One of the mysteries of the English language finally explained.
A social class that is independently wealthy or has much leisure.
- ‘Woodcraft offered a virile form of recreation that distanced the urbanite from a leisure class that hired guides for their wilderness trips or spent their vacations in effeminate mountain resorts.’
- ‘The country has developed more of a leisure class.’
- ‘Veblen's study of the leisure class, moreover, showed how the pecuniary values of the leisure class created a ‘capitalist hegemony,’ to use Edgell's term, by influencing the values of all other members of society.’
- ‘The French make up the leisure class, along with local elected officials (among them a number of Creoles descended from planters), merchants, and salaried workers.’
- ‘Mass-produced objects had a ‘sameness’ to them, and because they were mass-produced they were by definition ‘perceived as being common and it is this commonness that the leisure class objected to.’’
- ‘Certainly, the image casts him as a member of the leisure class who maintains ‘an air of kindly patronage’ toward his lower-class visitor.’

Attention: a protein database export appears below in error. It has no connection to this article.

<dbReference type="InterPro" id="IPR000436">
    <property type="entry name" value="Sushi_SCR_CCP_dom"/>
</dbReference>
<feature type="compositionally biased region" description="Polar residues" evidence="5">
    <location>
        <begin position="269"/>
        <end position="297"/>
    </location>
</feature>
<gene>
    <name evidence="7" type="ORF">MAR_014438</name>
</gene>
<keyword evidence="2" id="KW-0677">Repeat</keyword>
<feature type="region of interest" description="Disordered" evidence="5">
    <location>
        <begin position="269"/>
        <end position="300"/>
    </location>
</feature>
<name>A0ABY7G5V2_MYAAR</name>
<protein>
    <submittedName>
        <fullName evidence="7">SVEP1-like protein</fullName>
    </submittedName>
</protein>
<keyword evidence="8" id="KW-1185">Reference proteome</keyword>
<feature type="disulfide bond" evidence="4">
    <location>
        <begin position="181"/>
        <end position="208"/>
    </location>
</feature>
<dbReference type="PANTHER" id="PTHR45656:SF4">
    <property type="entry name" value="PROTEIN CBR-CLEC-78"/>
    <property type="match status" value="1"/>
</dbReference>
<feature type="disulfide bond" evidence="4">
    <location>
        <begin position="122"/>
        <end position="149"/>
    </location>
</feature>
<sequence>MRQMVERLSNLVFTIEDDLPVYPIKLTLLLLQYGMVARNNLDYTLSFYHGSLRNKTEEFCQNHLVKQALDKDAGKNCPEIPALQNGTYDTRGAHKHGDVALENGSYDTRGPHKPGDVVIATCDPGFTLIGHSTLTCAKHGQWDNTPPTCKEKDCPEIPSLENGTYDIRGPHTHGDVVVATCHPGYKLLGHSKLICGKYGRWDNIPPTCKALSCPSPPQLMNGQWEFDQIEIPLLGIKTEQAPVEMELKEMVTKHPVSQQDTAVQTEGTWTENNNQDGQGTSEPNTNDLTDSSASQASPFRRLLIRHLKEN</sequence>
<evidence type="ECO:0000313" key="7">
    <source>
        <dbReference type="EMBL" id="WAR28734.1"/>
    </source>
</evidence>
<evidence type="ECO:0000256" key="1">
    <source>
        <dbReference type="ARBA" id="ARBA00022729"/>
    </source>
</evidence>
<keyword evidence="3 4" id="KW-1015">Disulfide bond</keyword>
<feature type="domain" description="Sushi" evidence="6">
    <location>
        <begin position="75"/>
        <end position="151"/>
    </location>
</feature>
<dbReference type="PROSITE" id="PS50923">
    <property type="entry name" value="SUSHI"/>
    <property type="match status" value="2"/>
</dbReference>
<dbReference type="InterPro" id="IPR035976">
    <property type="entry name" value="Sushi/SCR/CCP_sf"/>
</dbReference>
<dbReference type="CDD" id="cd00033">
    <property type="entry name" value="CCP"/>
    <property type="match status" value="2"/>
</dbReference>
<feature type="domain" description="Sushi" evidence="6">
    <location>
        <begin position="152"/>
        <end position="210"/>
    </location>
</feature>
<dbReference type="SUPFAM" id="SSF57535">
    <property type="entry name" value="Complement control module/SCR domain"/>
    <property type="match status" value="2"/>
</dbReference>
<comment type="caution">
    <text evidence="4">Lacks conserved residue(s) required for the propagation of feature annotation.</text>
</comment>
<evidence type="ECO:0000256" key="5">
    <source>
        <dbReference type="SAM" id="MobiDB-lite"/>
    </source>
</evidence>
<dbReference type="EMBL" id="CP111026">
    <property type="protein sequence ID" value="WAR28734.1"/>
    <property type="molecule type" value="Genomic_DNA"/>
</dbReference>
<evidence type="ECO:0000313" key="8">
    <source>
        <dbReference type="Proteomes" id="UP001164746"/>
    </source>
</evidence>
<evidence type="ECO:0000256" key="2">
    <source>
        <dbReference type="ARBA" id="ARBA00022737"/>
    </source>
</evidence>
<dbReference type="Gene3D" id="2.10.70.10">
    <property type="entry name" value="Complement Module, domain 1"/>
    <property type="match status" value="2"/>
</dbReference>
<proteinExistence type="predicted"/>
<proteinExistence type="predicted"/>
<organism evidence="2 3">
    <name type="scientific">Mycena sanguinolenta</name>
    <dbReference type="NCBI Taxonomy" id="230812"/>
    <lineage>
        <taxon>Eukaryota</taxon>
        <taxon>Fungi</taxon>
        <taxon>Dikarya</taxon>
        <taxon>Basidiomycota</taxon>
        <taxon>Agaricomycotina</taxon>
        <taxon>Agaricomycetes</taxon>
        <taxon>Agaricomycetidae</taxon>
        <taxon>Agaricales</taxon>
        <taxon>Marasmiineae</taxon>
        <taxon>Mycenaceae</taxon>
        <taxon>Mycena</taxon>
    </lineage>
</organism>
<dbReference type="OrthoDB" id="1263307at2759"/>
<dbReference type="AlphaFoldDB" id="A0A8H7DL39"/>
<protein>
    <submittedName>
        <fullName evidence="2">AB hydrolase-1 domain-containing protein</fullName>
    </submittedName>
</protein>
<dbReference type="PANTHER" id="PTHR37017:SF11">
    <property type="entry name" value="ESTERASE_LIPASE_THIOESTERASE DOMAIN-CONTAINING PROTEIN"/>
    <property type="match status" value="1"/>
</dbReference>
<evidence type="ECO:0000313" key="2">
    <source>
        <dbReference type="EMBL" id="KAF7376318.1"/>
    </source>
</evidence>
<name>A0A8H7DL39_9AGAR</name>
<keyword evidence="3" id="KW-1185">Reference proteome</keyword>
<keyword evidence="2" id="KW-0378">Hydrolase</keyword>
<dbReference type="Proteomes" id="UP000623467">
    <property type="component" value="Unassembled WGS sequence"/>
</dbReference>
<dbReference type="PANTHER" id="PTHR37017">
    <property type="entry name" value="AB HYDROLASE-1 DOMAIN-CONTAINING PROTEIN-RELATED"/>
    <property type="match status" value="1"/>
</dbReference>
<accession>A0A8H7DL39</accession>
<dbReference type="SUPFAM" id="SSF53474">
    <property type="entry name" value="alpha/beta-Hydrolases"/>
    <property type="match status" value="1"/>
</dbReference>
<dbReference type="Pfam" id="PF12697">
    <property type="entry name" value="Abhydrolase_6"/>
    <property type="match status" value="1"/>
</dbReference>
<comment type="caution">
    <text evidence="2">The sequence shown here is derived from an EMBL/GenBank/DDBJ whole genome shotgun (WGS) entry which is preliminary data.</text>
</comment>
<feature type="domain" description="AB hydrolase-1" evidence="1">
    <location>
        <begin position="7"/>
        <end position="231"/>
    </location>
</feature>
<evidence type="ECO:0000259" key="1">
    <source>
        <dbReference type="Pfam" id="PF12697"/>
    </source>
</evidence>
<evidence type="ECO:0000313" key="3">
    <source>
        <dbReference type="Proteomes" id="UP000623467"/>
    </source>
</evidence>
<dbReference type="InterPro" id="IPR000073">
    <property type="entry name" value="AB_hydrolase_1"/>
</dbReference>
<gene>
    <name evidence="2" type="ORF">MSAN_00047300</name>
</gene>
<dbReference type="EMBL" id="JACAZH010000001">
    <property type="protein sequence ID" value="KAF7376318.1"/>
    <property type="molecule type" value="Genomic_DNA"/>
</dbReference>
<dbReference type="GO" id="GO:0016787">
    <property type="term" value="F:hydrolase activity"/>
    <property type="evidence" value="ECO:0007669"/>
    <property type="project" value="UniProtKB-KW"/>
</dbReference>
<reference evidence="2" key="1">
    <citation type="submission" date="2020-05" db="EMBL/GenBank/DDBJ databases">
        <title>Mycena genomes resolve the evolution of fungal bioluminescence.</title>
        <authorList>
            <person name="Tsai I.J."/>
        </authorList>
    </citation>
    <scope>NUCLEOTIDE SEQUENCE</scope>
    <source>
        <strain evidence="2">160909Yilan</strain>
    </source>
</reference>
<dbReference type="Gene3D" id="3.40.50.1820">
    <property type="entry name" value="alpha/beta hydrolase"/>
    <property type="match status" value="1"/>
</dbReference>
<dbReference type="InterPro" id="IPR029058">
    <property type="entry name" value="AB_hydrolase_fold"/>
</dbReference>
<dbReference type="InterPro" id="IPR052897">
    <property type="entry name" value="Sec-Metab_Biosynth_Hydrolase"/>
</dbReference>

- ‘They became a new and crucial leisure class, the focus of every advertiser's lust, every merchant's greed.’
- ‘There is a thriving leisure class, which has given way to a class of well-off entertainers - dancers, acrobats, singers and other such performers in addition to the usual street variety.’
- ‘Inverting a familiar social Darwinist argument, Veblen contended that the leisure class retarded social progress by sheltering itself from the economic forces that encouraged adaption.’
- ‘He tends to portray high earners as bad guys, the unproductive leisure class.’
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